6. Bring back the Keating era interest rates, which actually reflected inflation. They are needed for quite a few years to make up for the heavily sub inflation erosion of wealth to savers.

  7. “Allowing super funds to leverage into property and other investments was one of the biggest blunders of the Howard Government. In permitting leveraged investment, the Coalition effectively turned super from being a retirement savings system into a speculative vehicle”

    Yep, just another reason in the conga line of reasons why super is such a complete and total dud.

    Keating helped transform the usual middle-class saving vehicle of owning your own home into a fantasy, he then replaced this reliable and security generating mechanism with forcing people to save in highly financialised and usually rigged markets.

    That the process is, in a way, coming full circle is somewhat amusing.

  8. For the naive dufuses, compulsory super was only ever promoted by the Labor Party as a means for unionists to get an opportunity to ‘manage’ huge sums of money for a pretty penny and filter some of it back to the Labor Party.

    Hell those fund managers were creaming it in the middle of the bull market and they wanted their cut. Norrnal union operandus. Union membership was plummeting , they needed an easy source of funds.

    Hence compulsory super and ‘Industry Funds’ managed by, surprise surprise, unionists. Who, if you didn’t know already, were just naturals at being gun stock pickers haha. After all they were very good at darts.

    Ironically compulsory super will eventually bankrupt a generation or two of ‘workers’. The very people the Labor Party are meant to help but in fact end up financially screwing for their own purposes, again.

    • Dear God
      How much now in private Super Funds? Not sure it did not work, regardless of who skimmed the cream. Successive govts have kept it and both parties want to increase the comp super amount during the ‘good times’.

      Is it a Lab or Lib thing now? Not so sure….considering one man, Clive, stopped the planned changes.

      Anything could happen….

    • “Hence compulsory super and ‘Industry Funds’ managed by, surprise surprise, unionists. Who, if you didn’t know already, were just naturals at being gun stock pickers haha. After all they were very good at darts.”

      As compared to the bankers whose funds are generally out-performed by the industry funds.

    • I never did buy the idea that God was omniscient, and there’s further proof. I think you’ll find those industry funds outsource their investment management to the real professional *cough* stock pickers *cough* – you’ll have to excuse me, I have an inexplicably uncontrollable cough whenever I think of active *cough* investment management professionals. Anyhoo, those industry funds at most just give the ex-union organisers a dummy Bloomberg terminal (running data on a 20 year delay) and the morning investment ‘briefings’ involving ex-union staff are actually staged for their benefit, chaired by the cleaner and photocopy repairman on a rotating basis. That said, one of those dummy meetings did result in an investment in BrisConnections.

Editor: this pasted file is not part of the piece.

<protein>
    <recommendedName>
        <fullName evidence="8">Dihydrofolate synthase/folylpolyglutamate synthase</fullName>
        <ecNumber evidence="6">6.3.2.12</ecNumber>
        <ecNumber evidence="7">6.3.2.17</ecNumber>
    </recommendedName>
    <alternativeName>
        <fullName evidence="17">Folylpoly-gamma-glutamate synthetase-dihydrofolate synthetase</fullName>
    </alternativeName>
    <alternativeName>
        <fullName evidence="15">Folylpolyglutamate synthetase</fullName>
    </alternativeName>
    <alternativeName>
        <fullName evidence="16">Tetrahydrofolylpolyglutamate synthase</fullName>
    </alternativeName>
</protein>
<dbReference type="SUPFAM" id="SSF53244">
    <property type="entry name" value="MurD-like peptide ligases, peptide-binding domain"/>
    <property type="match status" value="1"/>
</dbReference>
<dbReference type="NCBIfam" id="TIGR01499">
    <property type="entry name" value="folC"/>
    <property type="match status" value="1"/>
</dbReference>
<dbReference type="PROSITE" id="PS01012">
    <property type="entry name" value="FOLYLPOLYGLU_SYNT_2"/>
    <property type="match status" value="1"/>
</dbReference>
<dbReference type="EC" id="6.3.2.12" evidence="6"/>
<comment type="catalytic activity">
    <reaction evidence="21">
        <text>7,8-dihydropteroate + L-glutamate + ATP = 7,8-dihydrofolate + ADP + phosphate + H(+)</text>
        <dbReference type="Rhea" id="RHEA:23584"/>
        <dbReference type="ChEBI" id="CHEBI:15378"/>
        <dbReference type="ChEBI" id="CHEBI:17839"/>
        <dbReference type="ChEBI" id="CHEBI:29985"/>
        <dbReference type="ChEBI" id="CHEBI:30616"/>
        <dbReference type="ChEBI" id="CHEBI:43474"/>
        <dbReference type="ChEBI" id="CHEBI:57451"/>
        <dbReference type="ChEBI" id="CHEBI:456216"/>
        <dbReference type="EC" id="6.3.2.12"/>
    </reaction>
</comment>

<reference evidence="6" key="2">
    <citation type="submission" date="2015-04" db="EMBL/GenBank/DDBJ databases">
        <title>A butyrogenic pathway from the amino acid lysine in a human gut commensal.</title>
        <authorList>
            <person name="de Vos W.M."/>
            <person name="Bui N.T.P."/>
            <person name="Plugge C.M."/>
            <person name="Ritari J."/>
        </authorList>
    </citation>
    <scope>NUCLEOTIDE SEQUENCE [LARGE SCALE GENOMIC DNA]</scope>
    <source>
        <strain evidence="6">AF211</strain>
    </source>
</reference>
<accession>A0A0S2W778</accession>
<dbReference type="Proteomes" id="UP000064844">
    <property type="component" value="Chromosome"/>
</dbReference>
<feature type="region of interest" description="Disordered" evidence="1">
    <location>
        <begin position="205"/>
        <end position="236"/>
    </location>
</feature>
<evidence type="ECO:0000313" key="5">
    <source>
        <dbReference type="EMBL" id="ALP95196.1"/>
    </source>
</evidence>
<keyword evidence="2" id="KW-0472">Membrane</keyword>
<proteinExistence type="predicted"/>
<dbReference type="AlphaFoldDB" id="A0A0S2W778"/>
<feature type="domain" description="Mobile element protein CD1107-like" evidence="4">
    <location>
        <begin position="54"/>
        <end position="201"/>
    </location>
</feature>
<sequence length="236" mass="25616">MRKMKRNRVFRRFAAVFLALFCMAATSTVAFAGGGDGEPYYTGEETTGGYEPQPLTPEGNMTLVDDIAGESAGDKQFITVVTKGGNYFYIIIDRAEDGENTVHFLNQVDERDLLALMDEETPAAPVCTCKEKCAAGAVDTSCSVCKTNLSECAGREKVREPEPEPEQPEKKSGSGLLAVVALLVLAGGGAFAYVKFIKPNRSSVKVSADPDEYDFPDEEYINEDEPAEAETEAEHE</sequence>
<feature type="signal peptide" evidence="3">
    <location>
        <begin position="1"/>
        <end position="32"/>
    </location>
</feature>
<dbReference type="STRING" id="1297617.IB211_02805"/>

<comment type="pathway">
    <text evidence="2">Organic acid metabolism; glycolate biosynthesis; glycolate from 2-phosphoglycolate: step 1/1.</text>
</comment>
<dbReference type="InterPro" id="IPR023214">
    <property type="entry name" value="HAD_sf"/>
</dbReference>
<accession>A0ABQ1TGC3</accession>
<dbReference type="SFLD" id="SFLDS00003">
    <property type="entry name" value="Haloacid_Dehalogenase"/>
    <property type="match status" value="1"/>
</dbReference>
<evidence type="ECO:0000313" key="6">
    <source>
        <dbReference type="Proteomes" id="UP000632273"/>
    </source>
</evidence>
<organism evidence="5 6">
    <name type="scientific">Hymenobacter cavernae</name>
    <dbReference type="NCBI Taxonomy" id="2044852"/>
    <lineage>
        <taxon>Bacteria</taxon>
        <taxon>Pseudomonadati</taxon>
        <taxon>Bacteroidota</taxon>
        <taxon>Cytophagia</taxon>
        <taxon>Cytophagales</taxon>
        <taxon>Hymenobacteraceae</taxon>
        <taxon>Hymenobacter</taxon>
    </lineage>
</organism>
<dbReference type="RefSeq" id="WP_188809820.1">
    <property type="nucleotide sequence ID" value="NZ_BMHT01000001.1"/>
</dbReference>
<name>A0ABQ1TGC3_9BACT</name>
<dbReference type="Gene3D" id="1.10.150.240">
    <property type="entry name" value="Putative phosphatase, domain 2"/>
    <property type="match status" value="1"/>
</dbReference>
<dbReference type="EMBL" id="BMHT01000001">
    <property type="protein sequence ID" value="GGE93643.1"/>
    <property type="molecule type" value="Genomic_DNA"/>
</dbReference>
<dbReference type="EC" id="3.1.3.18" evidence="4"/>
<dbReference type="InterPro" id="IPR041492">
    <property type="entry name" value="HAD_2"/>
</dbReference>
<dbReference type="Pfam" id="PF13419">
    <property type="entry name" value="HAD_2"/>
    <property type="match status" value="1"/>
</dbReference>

• Yeah spleen re these investment banker types….it’s interesting to note that last year in Sydney a security guard was hit by a Cowards Punch and now a few days ago a young lad in Melbourne is now dead …..both at the hands (and feet) of Investment Bankers.
        Just saying…

      • @spleenblatt – –

        At least the Union Funds get abetter real return to their members than the Non Union Funds! The likes of the thieving AMP , Banks & the rest of that motley crew. The Super Industry in general as we ALL know is ripping off & apparently with Govt approval.

        Every Australian with half a clue & at least 50k in S/Funds should be running their own Self Managed Fund. It’s not difficult & costs need not be high.

        Superfunds should not be allowed to borrow – Full stop. That plus all the other rorts like buying Art also should GO! Its the greedy smarties that generally F%$# up a good idea.

        Putting $$$ aside for Ron has always been a smart plan – anyone who can’t get their head around that has SFB.

    • What I should have added is this is why Keating is so opposed to SMSF borrowing money for housing. There’s no cut in it for the Labor Party

  9. Are big super funds allowed to gear/leverage into property, perhaps a residential index or ETF?

    If so, why not SMSF.

  10. Keating once opined “If you’re not living in Sydney, you’re camping out. Anything he says is possibly relevant wrt Bankaston, Paramatta to Kiribilli but certainly of doubtful relevance to anyone north of Cammeray or south of Liverpool. I do not know why anyone should bother with what he says about anything. He will be right of course from time to time but only because the plane of reality accidentally intercepts his distorted world view. (As it does this time).

  11. “This is making it nearly impossible for younger people, owner-occupiers, to afford to house themselves”

    Ultimately owner-occupiers will not be able to compete with the cheap sources of capital in the property market and they will be better off renting and investing their own equity elsewhere. Australians don’t understand the concept of fairness (unless it affects them).

  12. notsofastMEMBER

    “Former Treasurer, Prime Minister, and architect of Australia’s compulsory superannuation system, Paul Keating,”

    In fairness to Paul Keating he established a very different superannuation system to the cluster that Australia’s superannuation has now become.